Advantages of Raising Bantam Chickens

What is so special about bantam chickens? After all, they are small birds, and a large one usually is far smaller than other chickens. The eggs are smaller as well.

Their traits set them apart from other chickens, and make them a breed many people prefer, especially if they live in wilderness areas.

Bantams are often known as Banties or bantys. These terms are usually used by affection by those who have them. There are so many good reasons for owner’s to be enamored with banties.

Advantages of Raising Bantam Chickens

Bantams are fierce.

A banty hen will furiously protect her chicks, often fluffing herself up to look many times larger than she is, and will actually attack animals that come too close to her babies even if they are far larger than she.

The hen will give up her life if need be, to protect her offspring, but she can be cunning and quick, and can often convince animals far larger than her to leave the babies alone, without dying in the process.

Like many chickens, the bantam roosters are equipped with long and sharp spurs on the legs. They can be even more protective of the chicks and hens than the hens are, and are usually adept at using those spurs. They will often fly at another threatening animal, flipping entirely upside down to bring those spurs to bear. It takes little time for the other animal to decide that it is in their best interest to back off, and leave.

I’ve witnessed many a confrontation. One day, a ruckus arose in the farmyard. Glancing out the window I spotted a feral dog approaching the chicken house.

Dottie, our top hen of the yard, saw them, too. She came out of the chicken house in a rush and meaning to do battle. Our bantam rooster apparently heard the hen’s shriek and came racing up from the end of the chicken house. His spurs landed and the dog ended up yelping in pain and running for other places before I could even move to run out the back door.

Bantams are nurturing

Bantams tend to love roosting high, out of the range of predators, and they are protective, however Bantams also are natural mommas. The before mentioned Dotty was a great egg layer, encouraged by a plastic egg in her nest. However, sometimes she would sit on the plastic egg, since the others had been removed, and would be determined to hatch it out.

When we would go get chicks or ducklings and place them under Dottie, the hen would immediately think she’d hatched them. She’d cackle like nobody’s business, and would then parade “her” babies around all the other animals.

The first time two ducklings were put under her, it was rather comical. She brought them out of the chicken house and the first thing they did was to head right toward the submerged wading pool that was used as a wading pond. Dottie raced around and around the pool in a panic and clucking loudly when her babies got into the water.

Within two weeks, she was used to her strange “swimming chicks”, and would actually herd them out and rest beside the duck pond while they swam around. Banties do learn quickly! (Another great quality!)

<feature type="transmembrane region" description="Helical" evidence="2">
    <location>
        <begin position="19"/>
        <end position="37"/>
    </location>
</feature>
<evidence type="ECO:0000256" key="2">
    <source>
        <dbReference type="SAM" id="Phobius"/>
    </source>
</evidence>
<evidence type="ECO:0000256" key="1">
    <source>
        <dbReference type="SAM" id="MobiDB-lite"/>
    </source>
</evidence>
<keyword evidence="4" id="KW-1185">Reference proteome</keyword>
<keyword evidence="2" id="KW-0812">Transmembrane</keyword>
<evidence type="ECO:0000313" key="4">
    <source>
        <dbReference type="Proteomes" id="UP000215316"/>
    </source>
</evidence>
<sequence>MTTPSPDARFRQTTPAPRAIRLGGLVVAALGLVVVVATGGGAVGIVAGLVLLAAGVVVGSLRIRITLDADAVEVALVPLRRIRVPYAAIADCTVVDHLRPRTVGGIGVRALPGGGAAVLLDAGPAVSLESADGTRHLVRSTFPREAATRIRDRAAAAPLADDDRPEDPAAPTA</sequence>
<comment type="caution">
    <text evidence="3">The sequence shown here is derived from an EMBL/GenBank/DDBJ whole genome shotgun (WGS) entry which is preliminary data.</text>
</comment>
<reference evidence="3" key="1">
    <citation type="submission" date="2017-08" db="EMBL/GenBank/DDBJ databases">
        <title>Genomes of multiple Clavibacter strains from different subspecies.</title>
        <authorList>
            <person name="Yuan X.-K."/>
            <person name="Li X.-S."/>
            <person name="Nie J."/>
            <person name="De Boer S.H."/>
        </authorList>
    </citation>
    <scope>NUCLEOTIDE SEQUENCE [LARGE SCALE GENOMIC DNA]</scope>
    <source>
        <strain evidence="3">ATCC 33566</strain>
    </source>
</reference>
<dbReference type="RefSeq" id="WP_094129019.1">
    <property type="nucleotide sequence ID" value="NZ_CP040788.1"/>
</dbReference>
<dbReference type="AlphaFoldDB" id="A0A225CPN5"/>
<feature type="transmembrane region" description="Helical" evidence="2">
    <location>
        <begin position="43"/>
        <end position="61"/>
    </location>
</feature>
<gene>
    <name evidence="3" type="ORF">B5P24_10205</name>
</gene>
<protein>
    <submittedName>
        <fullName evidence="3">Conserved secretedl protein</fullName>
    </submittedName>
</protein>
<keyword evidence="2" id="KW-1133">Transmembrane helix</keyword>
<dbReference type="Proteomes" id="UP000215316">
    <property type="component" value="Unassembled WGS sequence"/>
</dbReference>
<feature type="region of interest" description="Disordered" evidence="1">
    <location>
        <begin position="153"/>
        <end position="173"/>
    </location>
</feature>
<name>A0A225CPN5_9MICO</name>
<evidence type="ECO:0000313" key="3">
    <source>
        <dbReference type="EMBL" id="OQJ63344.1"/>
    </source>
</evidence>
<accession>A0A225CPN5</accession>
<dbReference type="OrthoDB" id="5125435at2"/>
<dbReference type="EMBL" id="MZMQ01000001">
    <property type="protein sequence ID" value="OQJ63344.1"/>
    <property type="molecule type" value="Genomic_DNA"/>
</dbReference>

Not many other breeds of chicken are such natural mothers, and very few are so protective. Some breeds of bantams do have a tendency to go broody, though, more readily than others. Once you have a broody chicken, you can either put some fertilized eggs under the broody and hopefully hatch some chicks, or you can try and encourage the broody chicken out of her broodiness.

Bantam chickens are  just smaller versions of larger chickens

In general to keep bantam chickens, they have the same needs as larger chickens, but often need less food. All chickens need access to clean water and food daily. Bantams can be fed on the same food as larger chickens but will eat smaller quantities.

As bantam chickens are smaller, all my bantams are in enclosed pens so that predators such as cats, foxes, or large birds of prey cannot get to them. Larger chickens may not need to be protected as much from birds of prey, but bantams will generally need some form of netting over the top of their run. Netting will also help to enclose the chickens into a manageable space and they will be easier to catch if they are in an enclosed space.

Do note, though: because Bantam chickens are smaller, they are very quick at running and so can be quite difficult to catch. If you have any type of chickens, you more time you spend with them, the more used they will get to you. This is useful when dealing with bantams as otherwise it could take you forever to catch them if you need to move them for any reason. I speak this from experience! It’s sometimes taken me ages to catch some of my smallest chickens.

Bantams are great backyard chickens

Bantams need nest boxes just like larger chickens in order for them to lay eggs. They will also need housing to keep them warm and sheltered from wind and rain. As bantams are smaller they are suitable to be kept in backyards as they don’t need as much space as larger chickens.

The eggs from some bantams are much smaller than normal size chicken eggs, although some bantams’ eggs can be quite big and are almost the same size as some larger chickens’ eggs.

Bantam chickens are also a good chicken to start with as they are small and as there are so many breeds to choose from, you are bound to find a breed that fascinates you!

Barb Webb. Founder and Editor of Rural Mom, is an the author of "Getting Laid" and "Getting Baked". A sustainable living expert nesting in Appalachian Kentucky, when she’s not chasing chickens around the farm or engaging in mock Jedi battles, she’s making tea and writing about country living and artisan culture.
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